Advocating for Teachers
Building Representatives—There When You Need Them
You have questions about your contract, or time off, or anything else related to your job, but where do you turn for advice? Your Association Building Representative, of course.
Every school in the state has at least one Building Representative—a vital "go-to person" for teachers. Teachers should contact Building Reps when they need information about their jobs, local contacts, CEA, NEA programs and services. Building Reps wear many hats, including contract enforcer, organizer, communicator, spokesperson, problem-solver, and, most important, teacher advocate.
Lauren Thompson, a reading specialist at the Clintonville Elementary School in North Haven, has been teaching for six years and decided she wanted to become a Building Representative.
"I like being able to help my colleagues through issues and challenges and make sure they have an advocate who ensures that their rights are protected," said Thompson.
Thompson and two dozen of her colleagues from across the state participated in a Summer Leadership Workshop called "Action Response Team: Today's Building Rep," where they learned about important roles and duties. UniServ Reps Gloria Dimon and Marty Deren trained the teachers, many of them first-time Building Reps, on a variety of issues important to local association and individual Building Rep success, including grievance processing, laws that affect teachers, collective bargaining, organizing, and more.
After completing the workshop, Thompson said she was more comfortable in her new role. "Gloria and Marty covered everything I need to know to do my job and help my colleagues. I have a better understanding of what the job entails, and now I am more prepared to handle any situation and to address the needs of my colleagues," she said.
Leonille Kadambaya, a Groton special education teacher for 15 years and a first-year Building Rep, agreed.
"I have been doing the job without training," she said. "Now it's very clear. I have policies and handouts, so I understand my role and can better assist my colleagues."
Michael Noonan, a North Stonington elementary music teacher and local association co-president, noted that you don't have to be a Building Rep to attend the session.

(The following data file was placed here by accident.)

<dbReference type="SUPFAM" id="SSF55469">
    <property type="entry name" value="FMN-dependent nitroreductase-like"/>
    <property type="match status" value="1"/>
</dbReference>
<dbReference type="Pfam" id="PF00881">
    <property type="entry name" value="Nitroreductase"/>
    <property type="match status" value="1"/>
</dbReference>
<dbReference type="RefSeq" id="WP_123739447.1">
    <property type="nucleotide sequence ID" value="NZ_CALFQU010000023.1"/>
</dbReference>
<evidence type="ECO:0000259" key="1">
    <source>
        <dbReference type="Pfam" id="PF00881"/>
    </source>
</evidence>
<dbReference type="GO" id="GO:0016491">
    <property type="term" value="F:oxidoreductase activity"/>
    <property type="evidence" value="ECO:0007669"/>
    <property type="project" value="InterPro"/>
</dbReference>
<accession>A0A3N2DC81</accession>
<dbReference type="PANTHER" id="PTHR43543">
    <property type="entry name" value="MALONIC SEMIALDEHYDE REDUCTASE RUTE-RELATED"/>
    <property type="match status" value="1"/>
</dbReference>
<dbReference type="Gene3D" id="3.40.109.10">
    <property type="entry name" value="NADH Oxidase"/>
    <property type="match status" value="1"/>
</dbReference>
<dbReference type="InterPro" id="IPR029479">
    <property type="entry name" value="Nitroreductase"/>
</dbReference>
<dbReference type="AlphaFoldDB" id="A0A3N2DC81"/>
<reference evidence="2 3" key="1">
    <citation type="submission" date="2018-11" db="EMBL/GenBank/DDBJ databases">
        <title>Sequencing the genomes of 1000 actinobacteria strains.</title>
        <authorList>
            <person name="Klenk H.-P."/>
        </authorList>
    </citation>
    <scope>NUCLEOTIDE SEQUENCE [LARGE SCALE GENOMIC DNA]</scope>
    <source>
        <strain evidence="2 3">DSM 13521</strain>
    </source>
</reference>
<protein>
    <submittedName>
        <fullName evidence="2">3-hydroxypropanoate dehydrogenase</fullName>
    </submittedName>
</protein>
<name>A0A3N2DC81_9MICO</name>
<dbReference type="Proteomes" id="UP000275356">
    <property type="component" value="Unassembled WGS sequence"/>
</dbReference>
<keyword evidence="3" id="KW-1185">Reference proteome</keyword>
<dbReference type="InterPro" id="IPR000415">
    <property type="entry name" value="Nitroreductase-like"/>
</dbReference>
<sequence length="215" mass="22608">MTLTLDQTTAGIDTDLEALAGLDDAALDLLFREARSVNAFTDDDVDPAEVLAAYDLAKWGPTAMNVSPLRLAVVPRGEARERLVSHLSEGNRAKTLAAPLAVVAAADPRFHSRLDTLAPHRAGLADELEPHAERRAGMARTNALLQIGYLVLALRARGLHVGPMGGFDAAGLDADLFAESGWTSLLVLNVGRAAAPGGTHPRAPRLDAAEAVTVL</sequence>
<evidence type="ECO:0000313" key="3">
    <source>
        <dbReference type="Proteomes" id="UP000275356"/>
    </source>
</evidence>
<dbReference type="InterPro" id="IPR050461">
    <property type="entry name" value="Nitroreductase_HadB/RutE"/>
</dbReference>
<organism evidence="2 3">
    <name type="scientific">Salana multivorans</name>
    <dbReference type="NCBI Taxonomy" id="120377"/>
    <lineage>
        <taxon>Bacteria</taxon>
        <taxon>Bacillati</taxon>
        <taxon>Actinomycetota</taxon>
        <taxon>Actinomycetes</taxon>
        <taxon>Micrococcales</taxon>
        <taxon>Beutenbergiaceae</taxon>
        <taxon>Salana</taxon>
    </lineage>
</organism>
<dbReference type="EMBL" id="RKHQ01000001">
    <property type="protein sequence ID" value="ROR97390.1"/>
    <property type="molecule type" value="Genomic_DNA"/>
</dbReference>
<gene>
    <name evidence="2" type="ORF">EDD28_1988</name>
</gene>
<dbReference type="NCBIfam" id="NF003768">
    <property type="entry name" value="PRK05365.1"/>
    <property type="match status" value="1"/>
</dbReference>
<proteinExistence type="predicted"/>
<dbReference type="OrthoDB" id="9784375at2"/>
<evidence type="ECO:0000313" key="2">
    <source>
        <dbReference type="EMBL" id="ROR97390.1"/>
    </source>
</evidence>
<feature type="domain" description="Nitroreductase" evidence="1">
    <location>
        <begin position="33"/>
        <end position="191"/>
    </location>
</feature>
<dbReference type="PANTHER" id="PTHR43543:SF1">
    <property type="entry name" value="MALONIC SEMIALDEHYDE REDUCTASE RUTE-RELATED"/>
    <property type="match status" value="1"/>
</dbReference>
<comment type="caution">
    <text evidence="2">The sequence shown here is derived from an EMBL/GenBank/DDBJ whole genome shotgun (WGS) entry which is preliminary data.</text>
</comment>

"It's my first time taking this workshop, and I learned many things, including things I should have known but didn't," he explained, adding that the knowledge he gained has made him a better advocate for his colleagues.
"The layout of the session and the handbook are extremely useful," he said, "and the presentation is both informative and entertaining. New or experienced Building Reps always learn something at the workshop, even by sharing stories with other colleagues. It's an especially good session, and I highly recommend it."
Many educators have been teaching for decades without getting involved in their local associations. But times have changed, and teachers want a voice at the table.
"Changes are being driven by politicians making decisions for political reasons and not for the good of education," said Ted Goerner, a West Hartford science teacher.
Goerner, who has been teaching for 21 years, got involved recently and became a local Building Rep because of all the challenges and concern over the new teacher evaluation implementation. "Politics and laws affect us as teachers. We can't get complacent. We need to be involved in decisions that affect us and our students," he said.
Lauren Varga, a first-grade Killingworth Elementary School teacher and local association co-president, said getting involved "isn't as scary as I thought."
She continued, "I wanted to get involved and advocate for teachers. I am learning and getting to know a lot of great people and providing them with support and assistance as they need it."
New Building Rep Marina Volkova, a language arts teacher at Adams Middle School in Guilford, echoed that sentiment.
"I never got involved in CEA or my local association, but now that I am, I encourage others to do it."
She attended Summer Leadership with three other new teachers from Guilford and plans to use her new training to spur others to get involved.
"It's not all union stuff but great professional development programs. Teachers need to know about all the opportunities and the great networking possibilities where they can hear about issues and teacher challenges in other schools and how they are handling them."
Every month, Building Reps receive the CEA Union Association Conntact Report via email.
The Conntact keeps Building Reps informed and their colleagues up to date on news, events, lesson plans, workshops and seminars, and contests. There are also monthly drawings and chances to win prizes. Building Reps are urged to post Conntact stories on the bulletin boards in their teachers' lounges.
If you are a Building Rep and don't receive the Conntact, email Nancya@cea.org.
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